Average CIO Making IT Decisions Based on Old, Inaccurate Data

Loraine Lawson
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CIO Challenge: Grow the Business While Cutting Costs

It looks as if business conditions are starting to change for the better, which brings with it a whole other set of challenges.

The new reality is that CIOs must think about data quality's impact on the whole organization. But something that's not often discussed is how bad data quality might be impacting IT itself.


Of course, it's common knowledge that data quality problems costs businesses, big time. Ovum estimated that bad data quality leads to inefficiencies and lost customers, effectively costing U.S. businesses $700 billion a year.


We often talk about the business impact of bad data quality, but using unreliable, outdated data also creates problems for IT, according to Nucleus Research. And that, in turn, creates more problems for the company at large.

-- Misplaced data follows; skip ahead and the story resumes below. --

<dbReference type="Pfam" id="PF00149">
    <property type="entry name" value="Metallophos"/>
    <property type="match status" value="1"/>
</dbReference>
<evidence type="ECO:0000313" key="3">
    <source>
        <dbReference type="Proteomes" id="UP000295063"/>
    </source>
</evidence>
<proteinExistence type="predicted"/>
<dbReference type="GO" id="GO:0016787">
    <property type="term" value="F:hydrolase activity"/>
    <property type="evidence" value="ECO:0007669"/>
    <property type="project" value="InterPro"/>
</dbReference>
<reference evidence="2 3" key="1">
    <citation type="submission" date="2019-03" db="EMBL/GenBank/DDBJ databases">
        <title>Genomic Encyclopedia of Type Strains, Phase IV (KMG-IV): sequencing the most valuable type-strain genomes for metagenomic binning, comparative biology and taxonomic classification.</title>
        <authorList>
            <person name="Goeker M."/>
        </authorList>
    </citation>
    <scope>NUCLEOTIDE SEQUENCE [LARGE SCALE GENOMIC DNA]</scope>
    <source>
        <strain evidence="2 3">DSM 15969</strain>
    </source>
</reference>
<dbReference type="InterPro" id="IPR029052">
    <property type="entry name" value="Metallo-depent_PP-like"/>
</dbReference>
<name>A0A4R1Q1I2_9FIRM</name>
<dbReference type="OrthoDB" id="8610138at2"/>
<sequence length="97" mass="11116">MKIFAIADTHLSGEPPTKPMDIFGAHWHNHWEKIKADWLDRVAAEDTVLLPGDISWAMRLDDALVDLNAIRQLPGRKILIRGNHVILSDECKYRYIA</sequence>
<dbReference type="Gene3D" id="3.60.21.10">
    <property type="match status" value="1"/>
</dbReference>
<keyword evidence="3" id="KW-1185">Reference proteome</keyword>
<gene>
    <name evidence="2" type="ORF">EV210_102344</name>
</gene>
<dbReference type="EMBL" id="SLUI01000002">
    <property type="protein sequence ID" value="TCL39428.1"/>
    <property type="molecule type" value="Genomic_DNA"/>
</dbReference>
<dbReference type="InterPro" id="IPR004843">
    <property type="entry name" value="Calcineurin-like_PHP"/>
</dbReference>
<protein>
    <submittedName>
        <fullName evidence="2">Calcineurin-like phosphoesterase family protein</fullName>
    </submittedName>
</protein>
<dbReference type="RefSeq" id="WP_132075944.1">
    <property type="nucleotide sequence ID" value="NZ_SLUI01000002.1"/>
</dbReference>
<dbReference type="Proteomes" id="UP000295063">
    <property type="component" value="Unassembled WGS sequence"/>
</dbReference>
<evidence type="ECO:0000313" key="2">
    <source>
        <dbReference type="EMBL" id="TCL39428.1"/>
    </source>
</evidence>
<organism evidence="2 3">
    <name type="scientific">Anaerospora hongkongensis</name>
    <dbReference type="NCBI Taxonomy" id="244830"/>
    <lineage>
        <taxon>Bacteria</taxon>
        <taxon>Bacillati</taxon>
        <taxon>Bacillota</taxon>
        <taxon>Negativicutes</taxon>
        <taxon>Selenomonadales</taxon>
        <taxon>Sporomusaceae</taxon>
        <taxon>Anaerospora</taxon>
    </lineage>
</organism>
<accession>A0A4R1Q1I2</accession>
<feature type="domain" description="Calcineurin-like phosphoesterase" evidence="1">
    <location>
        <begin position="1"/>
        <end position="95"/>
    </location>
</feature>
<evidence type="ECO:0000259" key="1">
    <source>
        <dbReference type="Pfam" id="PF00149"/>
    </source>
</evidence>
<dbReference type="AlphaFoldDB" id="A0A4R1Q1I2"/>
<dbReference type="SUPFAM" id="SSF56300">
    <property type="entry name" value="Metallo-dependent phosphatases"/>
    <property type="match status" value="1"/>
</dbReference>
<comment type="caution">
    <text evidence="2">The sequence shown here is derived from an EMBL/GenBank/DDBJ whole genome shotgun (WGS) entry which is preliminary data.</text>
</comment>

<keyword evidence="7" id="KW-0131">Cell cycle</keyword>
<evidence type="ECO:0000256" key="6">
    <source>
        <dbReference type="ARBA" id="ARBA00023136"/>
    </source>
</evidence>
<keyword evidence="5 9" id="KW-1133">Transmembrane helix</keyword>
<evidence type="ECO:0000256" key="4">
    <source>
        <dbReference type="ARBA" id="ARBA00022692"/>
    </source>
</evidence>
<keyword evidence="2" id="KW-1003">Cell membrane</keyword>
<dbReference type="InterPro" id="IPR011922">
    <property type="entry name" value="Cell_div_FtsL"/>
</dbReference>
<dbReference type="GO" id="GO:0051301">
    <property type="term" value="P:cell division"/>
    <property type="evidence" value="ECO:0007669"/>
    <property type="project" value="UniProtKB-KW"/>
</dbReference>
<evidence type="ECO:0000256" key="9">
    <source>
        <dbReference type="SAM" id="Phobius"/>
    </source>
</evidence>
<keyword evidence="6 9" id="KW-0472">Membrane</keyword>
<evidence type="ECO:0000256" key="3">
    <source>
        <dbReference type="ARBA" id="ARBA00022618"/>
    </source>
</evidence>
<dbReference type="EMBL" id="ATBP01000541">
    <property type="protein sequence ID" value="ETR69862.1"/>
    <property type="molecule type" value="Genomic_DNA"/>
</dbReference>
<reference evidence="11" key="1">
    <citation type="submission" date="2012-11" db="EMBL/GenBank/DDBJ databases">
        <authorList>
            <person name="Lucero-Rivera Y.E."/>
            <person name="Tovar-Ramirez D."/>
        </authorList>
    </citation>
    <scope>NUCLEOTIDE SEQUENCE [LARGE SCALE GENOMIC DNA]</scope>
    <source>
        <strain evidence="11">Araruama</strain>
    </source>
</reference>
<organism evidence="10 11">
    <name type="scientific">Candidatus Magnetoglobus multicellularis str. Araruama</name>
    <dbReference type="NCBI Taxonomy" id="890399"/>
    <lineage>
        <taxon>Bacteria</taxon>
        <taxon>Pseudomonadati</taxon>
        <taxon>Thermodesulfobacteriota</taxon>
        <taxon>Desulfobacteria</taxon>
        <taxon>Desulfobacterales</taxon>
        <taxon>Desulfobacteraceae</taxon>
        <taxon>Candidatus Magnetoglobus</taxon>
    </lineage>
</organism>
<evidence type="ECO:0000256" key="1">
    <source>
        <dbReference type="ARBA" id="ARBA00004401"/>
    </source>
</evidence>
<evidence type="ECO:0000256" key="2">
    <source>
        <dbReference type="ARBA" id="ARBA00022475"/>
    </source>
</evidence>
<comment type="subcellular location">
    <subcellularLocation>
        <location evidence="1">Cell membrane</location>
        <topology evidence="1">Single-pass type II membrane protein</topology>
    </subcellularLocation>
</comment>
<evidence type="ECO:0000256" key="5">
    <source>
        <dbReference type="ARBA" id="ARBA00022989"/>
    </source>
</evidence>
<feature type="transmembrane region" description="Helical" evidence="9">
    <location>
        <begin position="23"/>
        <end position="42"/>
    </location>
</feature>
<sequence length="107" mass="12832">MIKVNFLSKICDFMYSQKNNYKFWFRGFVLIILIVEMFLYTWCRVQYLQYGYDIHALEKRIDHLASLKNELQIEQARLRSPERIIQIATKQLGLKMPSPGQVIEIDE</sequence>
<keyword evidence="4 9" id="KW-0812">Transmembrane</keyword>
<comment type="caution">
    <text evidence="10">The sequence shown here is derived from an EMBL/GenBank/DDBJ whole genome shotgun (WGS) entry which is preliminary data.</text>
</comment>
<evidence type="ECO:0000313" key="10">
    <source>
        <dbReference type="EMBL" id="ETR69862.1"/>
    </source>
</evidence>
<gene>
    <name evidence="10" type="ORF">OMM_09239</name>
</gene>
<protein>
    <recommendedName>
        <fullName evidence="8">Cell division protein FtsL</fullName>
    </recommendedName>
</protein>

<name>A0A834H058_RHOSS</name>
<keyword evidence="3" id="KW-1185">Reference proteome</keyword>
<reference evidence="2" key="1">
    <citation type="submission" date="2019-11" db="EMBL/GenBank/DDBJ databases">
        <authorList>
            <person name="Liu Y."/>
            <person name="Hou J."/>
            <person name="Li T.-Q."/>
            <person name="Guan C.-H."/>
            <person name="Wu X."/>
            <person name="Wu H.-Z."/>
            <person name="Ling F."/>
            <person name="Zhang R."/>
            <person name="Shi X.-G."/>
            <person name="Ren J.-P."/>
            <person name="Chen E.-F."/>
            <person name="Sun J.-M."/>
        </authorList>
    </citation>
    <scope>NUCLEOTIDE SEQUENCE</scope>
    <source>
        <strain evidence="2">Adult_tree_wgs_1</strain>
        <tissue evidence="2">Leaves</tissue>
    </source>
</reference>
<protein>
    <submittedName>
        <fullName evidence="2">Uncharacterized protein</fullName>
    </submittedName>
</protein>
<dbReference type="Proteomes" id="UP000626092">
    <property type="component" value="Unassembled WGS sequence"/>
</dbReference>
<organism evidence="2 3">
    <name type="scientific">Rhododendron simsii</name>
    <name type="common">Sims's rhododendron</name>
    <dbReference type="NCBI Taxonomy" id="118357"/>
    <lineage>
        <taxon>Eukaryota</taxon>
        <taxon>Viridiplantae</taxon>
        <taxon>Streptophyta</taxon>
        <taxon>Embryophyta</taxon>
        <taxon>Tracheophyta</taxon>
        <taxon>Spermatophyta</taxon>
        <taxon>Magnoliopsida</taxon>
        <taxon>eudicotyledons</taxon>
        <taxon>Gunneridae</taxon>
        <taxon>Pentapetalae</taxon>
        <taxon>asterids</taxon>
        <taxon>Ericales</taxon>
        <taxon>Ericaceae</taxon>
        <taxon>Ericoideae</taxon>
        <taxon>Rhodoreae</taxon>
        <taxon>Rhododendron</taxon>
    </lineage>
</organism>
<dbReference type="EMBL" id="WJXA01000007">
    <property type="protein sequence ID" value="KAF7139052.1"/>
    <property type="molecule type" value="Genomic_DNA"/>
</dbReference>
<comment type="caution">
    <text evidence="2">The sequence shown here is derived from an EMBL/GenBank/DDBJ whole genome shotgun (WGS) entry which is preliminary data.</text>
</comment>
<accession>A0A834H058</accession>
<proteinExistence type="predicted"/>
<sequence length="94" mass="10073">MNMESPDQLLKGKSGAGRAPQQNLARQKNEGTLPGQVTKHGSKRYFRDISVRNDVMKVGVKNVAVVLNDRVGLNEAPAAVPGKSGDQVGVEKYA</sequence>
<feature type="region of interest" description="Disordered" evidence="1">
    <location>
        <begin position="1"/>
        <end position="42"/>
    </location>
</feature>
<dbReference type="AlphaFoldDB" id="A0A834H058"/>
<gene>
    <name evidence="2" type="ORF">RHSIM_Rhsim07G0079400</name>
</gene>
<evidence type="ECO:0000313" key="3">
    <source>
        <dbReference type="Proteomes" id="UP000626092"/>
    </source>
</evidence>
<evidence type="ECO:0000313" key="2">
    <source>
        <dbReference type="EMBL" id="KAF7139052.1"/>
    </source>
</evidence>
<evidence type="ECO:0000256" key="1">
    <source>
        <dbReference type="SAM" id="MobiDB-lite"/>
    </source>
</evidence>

An April report from Nucleus Research's "The Risk of Inaccurate Data on IT Applications," reveals that, thanks to bad data, most companies have an incomplete and inaccurate view of their IT "landscape."


How bad is it? The average company's data is only 55 percent accurate and more than 14 months old.


Fourteen months old? SRSLY?


As you might expect, that's not the kind of stats you want to see when you're about to invest big bucks in a technology solution.


What's more, the report found that this use of outdated, inaccurate data is lowering productivity across the board, raising operational costs and creating higher IT risks.


"As a result, IT departments are using outdated [data] that affect their enterprise IT landscape, including architecture, applications, integration technologies, business capabilities, and business processes," states a press release on the report issued by alfabet, which sells IT planning and management software. "Reliance on such outdated and inaccurate information introduces the potential for significant harm to the business by creating compliance risk, draining productivity and adding unnecessary costs."


The report is only available to clients, but the summary does offer some advice about how to fix the problem:

Analysts found that those who implemented planning IT to manage and monitor asset data achieved an immediate increase in accuracy to 88 percent. Those that adjusted their internal processes to fully adopt planning IT improved data accuracy to 95 percent or higher; many indicated they reached 100 percent accuracy.

It seems IT may have found a good pilot project for data quality: Technician, cleanse thyself.

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